The upcoming bank holiday weekend is “essential” for Scotland’s hospitality industry and the “wee jolt in the arm” the sector needs, according to one bar and restaurant owner.
Colin Clydesdale is the co-owner of establishments including Ubiquitous Chip, Stravaigin and Hanoi Bike Shop, with those among the many in Glasgow he says have “effectively shut since October”.
It was announced late in the afternoon of Friday May 14 that Glasgow would remain in Level 3 of Scotland’s coronavirus restrictions while most of the country would drop to Level 2 the following Monday.
A move to Level 2 brings widespread relaxations in the hospitality and entertainment industry, including allowing venues to serve alcohol indoors.
With a bank holiday Monday approaching, Mr Clydesdale is pleading for more notice to be given on the outcome of the weekly review of restrictions – even if it means hearing Level 3 will continue.
He told the PA news agency: “We’ve got the bank holiday which will bring income, income is exactly what this industry needs so rather than leaving it to the last minute, tell us in advance either way because at the moment we’re trying to second-guess the scenario and no-one’s got a clue.
“If the figures are stacking up and it looks like they’re going to allow us to open, then give us as much notice as humanly possible – 4.45pm on a Friday is not enough.
“Let’s not be naive here, this weekend is necessary to the trade, it’s the wee jolt in the arm it needs to get itself possibly started, businesses have sustained huge losses for over a year – you tell me which other trade has been asked to do that.
“No other business has been treated like this and it’s not just a business – there are tens of thousands of jobs in Glasgow alone and that’s just in the establishments… there’s fishermen that aren’t landing catches because Glasgow’s not buying it at the moment.”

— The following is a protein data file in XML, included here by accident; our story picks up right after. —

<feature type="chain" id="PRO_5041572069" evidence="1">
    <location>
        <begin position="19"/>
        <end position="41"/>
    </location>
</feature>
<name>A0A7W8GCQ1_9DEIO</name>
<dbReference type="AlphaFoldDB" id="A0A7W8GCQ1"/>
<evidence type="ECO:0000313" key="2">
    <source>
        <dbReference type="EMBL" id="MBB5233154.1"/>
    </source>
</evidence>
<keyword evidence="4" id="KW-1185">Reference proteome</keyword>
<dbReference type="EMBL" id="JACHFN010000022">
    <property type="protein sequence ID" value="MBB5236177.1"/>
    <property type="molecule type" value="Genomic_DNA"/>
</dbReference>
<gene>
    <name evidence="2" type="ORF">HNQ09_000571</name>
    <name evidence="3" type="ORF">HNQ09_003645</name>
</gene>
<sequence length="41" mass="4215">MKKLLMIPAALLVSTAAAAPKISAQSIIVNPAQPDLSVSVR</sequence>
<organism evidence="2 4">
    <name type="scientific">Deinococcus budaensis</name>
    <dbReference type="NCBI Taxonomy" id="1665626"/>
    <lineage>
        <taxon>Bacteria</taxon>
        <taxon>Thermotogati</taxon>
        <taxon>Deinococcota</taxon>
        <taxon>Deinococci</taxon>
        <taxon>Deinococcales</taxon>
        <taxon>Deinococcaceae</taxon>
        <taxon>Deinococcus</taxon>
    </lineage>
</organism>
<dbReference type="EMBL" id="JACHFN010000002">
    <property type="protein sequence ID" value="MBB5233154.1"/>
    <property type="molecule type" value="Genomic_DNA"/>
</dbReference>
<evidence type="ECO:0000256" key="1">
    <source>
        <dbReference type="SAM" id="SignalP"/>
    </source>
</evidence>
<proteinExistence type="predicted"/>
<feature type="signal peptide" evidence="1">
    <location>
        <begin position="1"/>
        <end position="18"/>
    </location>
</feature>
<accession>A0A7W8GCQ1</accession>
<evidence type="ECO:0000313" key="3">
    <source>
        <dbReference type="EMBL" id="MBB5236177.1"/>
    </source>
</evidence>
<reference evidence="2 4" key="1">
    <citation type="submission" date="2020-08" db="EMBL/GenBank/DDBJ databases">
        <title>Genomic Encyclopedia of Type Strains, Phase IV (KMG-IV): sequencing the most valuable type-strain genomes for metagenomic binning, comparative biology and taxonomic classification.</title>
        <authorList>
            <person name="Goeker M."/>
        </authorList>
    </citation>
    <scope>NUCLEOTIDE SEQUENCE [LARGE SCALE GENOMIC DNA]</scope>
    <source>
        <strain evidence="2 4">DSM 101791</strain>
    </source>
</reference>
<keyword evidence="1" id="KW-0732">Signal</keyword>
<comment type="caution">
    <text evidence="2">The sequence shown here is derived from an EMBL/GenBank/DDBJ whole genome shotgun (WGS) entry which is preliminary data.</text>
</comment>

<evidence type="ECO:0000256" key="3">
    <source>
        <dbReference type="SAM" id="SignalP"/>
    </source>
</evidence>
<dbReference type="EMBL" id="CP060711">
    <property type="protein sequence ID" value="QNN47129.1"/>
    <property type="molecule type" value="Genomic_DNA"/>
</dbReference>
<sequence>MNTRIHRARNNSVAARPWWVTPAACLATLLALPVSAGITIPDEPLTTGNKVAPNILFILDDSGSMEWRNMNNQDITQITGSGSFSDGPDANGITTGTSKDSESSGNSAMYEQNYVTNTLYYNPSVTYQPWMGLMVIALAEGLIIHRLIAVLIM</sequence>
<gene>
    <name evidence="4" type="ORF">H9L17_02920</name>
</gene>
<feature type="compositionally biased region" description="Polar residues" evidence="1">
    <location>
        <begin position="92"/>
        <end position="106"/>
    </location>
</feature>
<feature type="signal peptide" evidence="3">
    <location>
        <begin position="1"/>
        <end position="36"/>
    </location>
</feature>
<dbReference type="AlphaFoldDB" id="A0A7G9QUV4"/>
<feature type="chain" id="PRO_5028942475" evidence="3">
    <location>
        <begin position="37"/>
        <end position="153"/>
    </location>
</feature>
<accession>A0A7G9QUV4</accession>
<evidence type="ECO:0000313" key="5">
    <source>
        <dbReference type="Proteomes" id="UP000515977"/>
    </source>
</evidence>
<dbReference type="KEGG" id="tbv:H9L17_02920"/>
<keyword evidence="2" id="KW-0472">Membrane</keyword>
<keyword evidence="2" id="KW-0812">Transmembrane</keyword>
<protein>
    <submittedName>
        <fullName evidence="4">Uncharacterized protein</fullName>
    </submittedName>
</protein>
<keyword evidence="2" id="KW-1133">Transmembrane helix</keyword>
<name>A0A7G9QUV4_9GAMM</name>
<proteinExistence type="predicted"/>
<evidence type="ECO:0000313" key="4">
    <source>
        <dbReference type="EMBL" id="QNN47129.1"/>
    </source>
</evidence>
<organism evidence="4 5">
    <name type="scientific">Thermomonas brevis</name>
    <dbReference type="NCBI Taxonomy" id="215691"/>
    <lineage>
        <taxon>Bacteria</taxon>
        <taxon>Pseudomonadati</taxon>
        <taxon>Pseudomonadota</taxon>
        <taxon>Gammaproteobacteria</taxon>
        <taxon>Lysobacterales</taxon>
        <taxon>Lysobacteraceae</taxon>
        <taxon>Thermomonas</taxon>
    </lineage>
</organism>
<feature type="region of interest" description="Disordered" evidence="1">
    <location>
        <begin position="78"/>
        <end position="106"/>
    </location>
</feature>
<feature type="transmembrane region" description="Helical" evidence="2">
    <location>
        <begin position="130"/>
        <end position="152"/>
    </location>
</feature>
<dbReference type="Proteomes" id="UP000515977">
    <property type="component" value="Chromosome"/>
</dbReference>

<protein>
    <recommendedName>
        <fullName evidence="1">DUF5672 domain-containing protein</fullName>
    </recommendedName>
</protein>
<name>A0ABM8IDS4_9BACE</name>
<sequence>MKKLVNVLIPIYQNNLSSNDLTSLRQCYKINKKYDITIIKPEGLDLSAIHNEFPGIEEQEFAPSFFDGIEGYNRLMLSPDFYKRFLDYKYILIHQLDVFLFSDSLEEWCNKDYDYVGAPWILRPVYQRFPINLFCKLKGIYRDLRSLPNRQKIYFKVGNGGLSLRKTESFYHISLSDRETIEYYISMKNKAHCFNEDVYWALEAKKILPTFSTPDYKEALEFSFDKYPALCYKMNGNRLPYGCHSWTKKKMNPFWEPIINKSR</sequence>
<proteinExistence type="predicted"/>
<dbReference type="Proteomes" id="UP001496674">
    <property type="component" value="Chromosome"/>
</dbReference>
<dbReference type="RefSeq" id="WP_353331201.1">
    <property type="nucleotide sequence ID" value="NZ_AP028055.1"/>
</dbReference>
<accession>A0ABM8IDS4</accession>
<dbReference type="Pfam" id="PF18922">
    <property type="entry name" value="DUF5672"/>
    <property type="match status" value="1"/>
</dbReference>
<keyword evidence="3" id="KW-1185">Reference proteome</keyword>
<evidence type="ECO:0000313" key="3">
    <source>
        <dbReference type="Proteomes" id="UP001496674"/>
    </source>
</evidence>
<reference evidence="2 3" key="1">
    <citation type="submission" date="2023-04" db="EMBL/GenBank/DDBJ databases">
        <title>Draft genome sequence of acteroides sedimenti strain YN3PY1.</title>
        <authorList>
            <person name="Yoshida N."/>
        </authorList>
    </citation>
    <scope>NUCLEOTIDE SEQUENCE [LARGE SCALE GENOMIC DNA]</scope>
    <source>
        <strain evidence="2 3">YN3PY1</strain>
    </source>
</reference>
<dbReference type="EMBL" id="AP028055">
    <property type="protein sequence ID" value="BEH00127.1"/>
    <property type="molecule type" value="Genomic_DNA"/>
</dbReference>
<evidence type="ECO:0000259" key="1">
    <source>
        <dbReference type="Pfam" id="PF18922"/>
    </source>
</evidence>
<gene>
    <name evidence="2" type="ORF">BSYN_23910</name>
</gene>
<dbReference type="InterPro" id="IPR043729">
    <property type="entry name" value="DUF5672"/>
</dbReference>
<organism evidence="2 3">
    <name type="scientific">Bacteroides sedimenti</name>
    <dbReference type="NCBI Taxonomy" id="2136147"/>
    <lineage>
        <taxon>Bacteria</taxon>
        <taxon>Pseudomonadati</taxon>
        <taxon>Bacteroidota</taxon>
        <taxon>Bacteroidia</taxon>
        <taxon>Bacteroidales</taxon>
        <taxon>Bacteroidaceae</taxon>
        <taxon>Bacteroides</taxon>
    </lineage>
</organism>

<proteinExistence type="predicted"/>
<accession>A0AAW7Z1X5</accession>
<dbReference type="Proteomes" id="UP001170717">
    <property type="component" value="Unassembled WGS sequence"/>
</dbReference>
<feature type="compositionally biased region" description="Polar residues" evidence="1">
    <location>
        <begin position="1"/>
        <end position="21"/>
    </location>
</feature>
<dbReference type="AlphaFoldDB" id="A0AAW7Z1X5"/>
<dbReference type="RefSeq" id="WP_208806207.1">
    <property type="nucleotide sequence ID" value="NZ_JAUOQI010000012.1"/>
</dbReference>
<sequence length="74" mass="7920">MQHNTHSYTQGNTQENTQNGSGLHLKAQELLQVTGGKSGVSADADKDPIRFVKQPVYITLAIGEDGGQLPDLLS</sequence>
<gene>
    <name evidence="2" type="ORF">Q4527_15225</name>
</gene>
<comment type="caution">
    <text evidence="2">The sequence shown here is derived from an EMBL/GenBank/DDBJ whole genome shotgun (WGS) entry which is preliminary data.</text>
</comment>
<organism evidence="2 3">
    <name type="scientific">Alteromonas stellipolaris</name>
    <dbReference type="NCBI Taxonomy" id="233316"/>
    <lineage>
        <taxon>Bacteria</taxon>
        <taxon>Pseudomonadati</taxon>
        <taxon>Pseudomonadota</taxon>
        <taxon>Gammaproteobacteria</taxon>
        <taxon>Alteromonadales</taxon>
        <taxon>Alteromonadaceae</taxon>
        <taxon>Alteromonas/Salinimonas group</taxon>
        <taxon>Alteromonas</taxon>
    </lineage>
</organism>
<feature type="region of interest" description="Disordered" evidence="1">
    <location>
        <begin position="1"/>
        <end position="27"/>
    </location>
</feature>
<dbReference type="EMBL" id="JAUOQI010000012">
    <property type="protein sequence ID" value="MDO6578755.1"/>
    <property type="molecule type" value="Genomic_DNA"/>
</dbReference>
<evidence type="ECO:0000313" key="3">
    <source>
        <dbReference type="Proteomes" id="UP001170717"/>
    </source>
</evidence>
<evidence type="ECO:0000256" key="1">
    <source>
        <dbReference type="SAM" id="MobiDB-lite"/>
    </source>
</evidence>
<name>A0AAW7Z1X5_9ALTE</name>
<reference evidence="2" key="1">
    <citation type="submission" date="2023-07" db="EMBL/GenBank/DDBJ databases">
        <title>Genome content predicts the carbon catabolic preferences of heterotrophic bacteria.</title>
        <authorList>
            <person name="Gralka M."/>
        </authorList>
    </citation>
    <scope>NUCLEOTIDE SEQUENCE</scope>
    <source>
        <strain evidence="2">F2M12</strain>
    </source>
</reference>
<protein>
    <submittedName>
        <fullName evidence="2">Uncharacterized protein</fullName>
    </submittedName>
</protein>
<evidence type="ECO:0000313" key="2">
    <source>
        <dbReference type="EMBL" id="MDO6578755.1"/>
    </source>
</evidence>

It had been anticipated that Glasgow would move to Level 2 on May 17, and Mr Clydesdale said his team spent three days making phone calls cancelling 700 bookings when it was announced on May 14 that that was not going to happen.
He added: “Every bar and restaurant in Glasgow had spent an enormous amount of money just to get themselves ready to go after 14 months of the worst trading period ever and at the end of it had the feet kicked from under us.
“We now appear to be getting to a position where we may well be allowed to reopen, ‘cautiously optimistic’ is the phrase they’re using.
“If the statistics have gone wild then nobody in this industry doesn’t understand, they have to try and get the numbers back down so that’s not what it’s about – it’s about clarity in their messaging.
“Everybody in this industry has tried our level best to accommodate whatever restrictions were put on us and let’s be fair here – hospitality has been on the hook for this over and over and over again.
“We’ve been shut effectively since last October, we had two sets of two weeks when we’ve been allowed to trade until 6pm – how on earth can this now be hospitality’s fault?
“It just doesn’t stack up and here we are penalised again… the only folk in the UK that can’t sell a pint inside.”
Jonathan MacDonald, owner of Ox and Finch and Ka Pao in Glasgow, also told PA: “I was generally supportive of restrictions when things were getting out of hand, at least you are all in it together.
“But it’s the really arbitrary stuff that effects hospitality and our ability to employ people.
“We’d like some notice of changes. Ministers have shown a real lack of thought really in not allowing people to plan.
“Throughout the whole pandemic we have had to be really nimble. At every stage we have always found out that we are closing in a matter of days or not able to sell alcohol, so we have been massively reliant on furlough.
“We want to be able to open to trade more normally than we can now as soon as possible but there’s so many complexities.”
A Scottish Government spokesman said: “We’ve been clear since the beginning of the pandemic that we will continue to follow scientific advice, keep plans under review and accelerate the lifting of restrictions when possible.
“We understand the difficult situation faced by local businesses as a result of Glasgow remaining in Level 3 and are doing all we can to mitigate against the impact of the continuing restrictions.
“We continue to closely monitor the situation and will look not just at the case numbers but also the data on hospital and ICU admissions before making a decision later this week.
“While we recognise that business support cannot, and is not intended to, make up for all losses, we are giving Glasgow City Council an additional £1.05 million a week to provide hospitality and leisure businesses up to £750 a week.”
Mr Clydesdale said he only received £525 and “that wouldn’t even have covered the wages for us to cancel the bookings”.